DENVER — A turnaround plan for the Montezuma-Cortez Re-1 School District received preliminary support from the Colorado Board of Education on Thursday.
The board voted unanimously to instruct the district and the Colorado Department of Education to come up with a pathways plan involving outside management. The district will bring the plan before the state board at its April 12 meeting, when the board will vote again on whether to approve it.
A delegation from Cortez including Superintendent Lori Haukeness, school board President Jack Schuenemeyer and other district officials gave a presentation on the district’s turnaround efforts to the state board on Thursday morning. The 2½-hour hearing took place during the state board’s regular March meeting in Denver and was broadcast online.
“I sincerely thank you for all the hard work that has gone into this,” CDE board Chairwoman Angelika Schroeder told the group.
The district received the “priority improvement” rating last October for the sixth year in a row from CDE. Priority improvement is the second-lowest in the state department’s five-level rating system.
According to state Senate Bill 163, passed in 2009, districts and schools can spend five consecutive years at the two lowest tiers — “priority improvement” and “turnaround” — before they face consequences and intervention from the state board. The countdown is referred to as the “accountability clock.”
Districts who are out of time on the accountability clock must submit a turnaround proposal to the state. Proposals may include several options, such as district consolidation, school closures and outside consulting.
Re-1 district officials have been working with the University of Virginia on a turnaround program for the past three years and plan to work with the district for the next two years. District and CDE officials, as well as state board members, agreed it’s in the best interest for the district to continue working with UVA.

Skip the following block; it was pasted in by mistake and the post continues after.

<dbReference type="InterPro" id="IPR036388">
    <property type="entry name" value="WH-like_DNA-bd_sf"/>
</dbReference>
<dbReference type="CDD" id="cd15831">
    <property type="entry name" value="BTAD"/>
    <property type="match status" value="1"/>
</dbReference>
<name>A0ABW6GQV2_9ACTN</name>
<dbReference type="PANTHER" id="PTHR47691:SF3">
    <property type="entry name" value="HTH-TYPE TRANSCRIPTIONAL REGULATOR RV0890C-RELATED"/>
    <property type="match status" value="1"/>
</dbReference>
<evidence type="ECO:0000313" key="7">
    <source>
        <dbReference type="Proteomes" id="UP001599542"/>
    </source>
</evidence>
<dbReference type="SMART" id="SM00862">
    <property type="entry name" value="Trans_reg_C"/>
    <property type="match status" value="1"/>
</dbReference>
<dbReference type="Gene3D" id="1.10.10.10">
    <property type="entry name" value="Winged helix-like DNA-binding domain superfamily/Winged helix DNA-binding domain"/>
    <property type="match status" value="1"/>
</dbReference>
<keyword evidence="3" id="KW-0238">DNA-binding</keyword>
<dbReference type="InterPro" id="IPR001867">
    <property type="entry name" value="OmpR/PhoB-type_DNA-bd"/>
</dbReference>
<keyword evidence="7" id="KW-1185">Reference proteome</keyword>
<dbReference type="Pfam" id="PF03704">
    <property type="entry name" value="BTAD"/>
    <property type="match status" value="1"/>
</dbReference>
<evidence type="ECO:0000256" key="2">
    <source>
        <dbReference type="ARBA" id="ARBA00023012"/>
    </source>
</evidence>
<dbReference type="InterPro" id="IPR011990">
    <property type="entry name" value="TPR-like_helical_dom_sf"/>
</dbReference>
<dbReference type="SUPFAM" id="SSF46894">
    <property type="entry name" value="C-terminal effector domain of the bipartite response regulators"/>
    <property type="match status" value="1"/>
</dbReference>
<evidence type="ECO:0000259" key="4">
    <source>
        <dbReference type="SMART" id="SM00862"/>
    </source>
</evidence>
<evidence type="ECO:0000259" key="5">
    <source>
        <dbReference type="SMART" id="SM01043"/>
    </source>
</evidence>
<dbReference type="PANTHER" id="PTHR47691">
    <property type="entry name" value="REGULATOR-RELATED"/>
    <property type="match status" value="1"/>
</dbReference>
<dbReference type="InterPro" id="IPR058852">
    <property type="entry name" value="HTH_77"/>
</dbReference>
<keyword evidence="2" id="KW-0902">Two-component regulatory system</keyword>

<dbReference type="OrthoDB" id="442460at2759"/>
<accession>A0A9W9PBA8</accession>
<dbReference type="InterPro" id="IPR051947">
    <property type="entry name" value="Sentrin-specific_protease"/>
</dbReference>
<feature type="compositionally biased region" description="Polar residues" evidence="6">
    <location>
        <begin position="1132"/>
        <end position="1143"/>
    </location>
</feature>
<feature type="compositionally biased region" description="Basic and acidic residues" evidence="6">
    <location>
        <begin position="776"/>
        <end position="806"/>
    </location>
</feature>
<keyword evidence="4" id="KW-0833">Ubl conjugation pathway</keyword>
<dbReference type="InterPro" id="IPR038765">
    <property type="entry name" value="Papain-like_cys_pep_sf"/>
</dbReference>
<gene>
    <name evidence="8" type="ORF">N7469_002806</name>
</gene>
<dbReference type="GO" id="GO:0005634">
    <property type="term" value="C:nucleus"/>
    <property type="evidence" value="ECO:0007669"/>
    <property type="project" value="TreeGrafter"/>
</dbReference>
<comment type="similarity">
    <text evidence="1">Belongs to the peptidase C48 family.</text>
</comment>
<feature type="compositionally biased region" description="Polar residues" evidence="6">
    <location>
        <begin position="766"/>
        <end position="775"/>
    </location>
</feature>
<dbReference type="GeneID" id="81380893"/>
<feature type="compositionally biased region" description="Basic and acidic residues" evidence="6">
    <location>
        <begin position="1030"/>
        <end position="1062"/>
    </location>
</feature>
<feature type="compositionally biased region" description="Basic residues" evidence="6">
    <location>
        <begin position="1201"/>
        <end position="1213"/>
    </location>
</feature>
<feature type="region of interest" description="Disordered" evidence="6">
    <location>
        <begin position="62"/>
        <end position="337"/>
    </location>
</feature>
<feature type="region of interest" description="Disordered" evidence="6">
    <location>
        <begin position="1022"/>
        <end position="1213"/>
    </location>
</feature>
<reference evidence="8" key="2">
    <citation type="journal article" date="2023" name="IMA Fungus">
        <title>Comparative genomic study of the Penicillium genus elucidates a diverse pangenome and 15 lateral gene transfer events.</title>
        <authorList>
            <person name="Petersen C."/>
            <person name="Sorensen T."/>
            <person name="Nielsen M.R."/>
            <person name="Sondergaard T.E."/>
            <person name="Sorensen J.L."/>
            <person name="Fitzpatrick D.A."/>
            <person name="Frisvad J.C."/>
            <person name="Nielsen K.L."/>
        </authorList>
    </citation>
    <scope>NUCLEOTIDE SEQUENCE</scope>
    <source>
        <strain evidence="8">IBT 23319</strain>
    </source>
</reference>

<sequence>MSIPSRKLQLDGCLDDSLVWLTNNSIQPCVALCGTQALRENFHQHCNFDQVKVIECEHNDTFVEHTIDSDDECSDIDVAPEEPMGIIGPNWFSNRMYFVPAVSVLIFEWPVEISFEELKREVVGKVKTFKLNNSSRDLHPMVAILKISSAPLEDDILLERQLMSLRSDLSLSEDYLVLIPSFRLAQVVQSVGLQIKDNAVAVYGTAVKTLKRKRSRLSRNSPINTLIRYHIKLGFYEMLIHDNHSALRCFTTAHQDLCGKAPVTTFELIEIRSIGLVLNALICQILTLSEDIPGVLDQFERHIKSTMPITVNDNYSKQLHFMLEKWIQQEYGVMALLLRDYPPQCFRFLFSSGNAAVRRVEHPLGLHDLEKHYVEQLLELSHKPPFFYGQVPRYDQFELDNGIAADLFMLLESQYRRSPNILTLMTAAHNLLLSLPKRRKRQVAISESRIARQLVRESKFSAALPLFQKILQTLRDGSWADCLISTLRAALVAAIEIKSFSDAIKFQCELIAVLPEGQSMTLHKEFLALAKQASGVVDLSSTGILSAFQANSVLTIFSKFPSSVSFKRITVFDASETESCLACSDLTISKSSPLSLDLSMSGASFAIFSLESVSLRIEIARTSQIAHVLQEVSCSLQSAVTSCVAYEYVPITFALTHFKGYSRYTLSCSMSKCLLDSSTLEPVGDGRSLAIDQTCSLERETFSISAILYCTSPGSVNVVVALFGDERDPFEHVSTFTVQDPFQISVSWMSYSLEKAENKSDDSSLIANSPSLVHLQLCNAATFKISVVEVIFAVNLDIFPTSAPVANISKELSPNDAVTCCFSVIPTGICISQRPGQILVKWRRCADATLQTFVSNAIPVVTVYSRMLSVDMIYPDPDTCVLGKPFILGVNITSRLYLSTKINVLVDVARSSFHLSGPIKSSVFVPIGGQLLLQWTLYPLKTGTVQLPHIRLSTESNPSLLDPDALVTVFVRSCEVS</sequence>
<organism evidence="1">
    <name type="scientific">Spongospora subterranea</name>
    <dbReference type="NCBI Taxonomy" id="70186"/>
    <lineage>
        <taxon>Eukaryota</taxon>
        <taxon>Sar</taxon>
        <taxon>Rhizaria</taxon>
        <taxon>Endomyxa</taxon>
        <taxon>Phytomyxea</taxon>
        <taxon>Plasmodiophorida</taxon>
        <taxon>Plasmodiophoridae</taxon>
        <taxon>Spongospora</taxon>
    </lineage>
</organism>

“We are confident the district is on the right track to come off the clock in the next two years,” CDE Commissioner Katy Anthes told the state board.
William Robinson of UVA said that for the past few years, the university’s work has been focused on creating support systems for teachers so they can have the tools they need to drive student success.
Three or four years ago, those systems did not exist, he said.
Moving forward, UVA will focus on accelerating those support programs to all the buildings in the district, Robinson said. They will also focus on creating deeper partnerships with teachers, as well as recruiting and retaining personnel.
“Our work starts with helping district leaders establish conditions where they can be successful,” Robinson said.
Time is up on the clock for Re-1 on July 1, 2017, so the state board must approve a pathways plan for the district by that deadline.
Anthes recommended the outside management pathways track for Re-1 based on staff expertise and site visits she and other CDE officials have made to Cortez schools in the past few months.
She said CDE has developed an excellent partnership with the Re-1 district and would continue to support Cortez schools through grants and consulting.